Hundreds of migrant workers marched in Beirut Sunday to demand rights and the eradication of the country’s slavery-like sponsorship system. 
The march was organized to coincide with International Labor Day.
Dressed in their countries’ traditional clothing and joined by at least five Lebanese rights groups, demonstrators marched from the Corniche in Ain Mreisseh towards Sanayeh garden where they celebrated with a feast of traditional foods, dance, and a theatrical performance.
The march was held alongside a campaign titled, “There is something wrong with the sponsorship system.” Activists say they want to replace the so-called kafala system with one to ensure the rights of both the employer and the worker.
The kafala, or sponsorship, system in Lebanon legally ties the worker to a specific employer. The system forces the employee to remain with the same employer throughout the duration of the contract.
Organizers say the campaign seeks to pressure the government to give migrant workers the right to a day off during the week, resting hours during working days and the termination of the employment contract that legally binds the worker to the employer.
“It does not mean that you should disrespect us just because we clean up homes and wipe floors,” a worker from the West African state of Benin, who asked not to be name, told Al-Akhbar.
“But the problem here is not just that the employer disrespects us. It’s the widespread racism that is practiced even by the children. To do anything here, I have to get permission from the housewife. If I want to enter the bathroom, eat food, or go out, I have to ask for her permission. Then they complain that the worker ran away,” she added.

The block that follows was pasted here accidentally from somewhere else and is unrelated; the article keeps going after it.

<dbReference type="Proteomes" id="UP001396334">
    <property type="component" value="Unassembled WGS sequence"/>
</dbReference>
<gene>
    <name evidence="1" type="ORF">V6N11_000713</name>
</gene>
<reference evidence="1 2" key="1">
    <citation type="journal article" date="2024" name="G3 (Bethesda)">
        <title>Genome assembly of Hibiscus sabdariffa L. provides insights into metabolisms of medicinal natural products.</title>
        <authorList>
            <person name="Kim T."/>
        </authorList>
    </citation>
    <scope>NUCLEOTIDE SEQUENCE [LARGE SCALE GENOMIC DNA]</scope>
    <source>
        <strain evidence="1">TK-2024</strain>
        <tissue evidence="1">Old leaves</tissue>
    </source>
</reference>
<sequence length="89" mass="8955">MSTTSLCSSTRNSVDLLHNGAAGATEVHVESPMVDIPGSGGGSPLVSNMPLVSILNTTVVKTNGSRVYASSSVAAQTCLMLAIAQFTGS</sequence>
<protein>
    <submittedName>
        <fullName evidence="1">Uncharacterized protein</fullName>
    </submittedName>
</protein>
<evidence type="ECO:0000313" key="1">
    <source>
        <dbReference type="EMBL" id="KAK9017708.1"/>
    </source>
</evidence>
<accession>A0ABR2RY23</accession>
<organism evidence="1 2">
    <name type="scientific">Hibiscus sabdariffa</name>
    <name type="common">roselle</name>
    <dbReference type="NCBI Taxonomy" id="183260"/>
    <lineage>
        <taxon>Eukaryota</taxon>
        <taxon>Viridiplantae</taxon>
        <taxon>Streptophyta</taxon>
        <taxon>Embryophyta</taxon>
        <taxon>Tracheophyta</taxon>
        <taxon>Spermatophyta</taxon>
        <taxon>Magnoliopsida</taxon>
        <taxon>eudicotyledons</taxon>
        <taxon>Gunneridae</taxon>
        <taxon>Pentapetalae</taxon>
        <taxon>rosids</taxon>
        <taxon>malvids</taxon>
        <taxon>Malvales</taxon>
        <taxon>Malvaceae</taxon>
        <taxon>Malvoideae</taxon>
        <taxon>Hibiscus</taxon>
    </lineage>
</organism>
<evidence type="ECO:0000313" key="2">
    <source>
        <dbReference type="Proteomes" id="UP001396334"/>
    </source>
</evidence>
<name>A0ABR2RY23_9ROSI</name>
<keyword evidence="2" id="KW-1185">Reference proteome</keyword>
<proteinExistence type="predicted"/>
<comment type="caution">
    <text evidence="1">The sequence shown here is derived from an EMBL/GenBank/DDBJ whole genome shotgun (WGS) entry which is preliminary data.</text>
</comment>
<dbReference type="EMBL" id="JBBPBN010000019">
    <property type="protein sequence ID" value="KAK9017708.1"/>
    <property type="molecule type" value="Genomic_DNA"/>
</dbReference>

Organizers said one of the objectives of the event was to challenge the stereotypical image of the domestic worker in Lebanon.
Some onlookers, mostly families who regularly crowd the Corniche on Sundays, filmed or photographed the demonstration out of curiosity
But others shouted obscenities at the workers and mocked the traditional songs being sung by the crowds in a typical display of Lebanese racism.
A security officer at the scene proceeded to kick the harassers out of the area.
During the festival the attendees kept in mind the workers who could not participate alongside them, “not because they did not want to participate, but because there is a system that allows the employer to refuse the worker the right to leave the house and enjoy a vacation day,” a participant told Al-Akhbar.
A popular blog  run by activists documents the abuse, killings and suicides of domestic workers in Lebanon.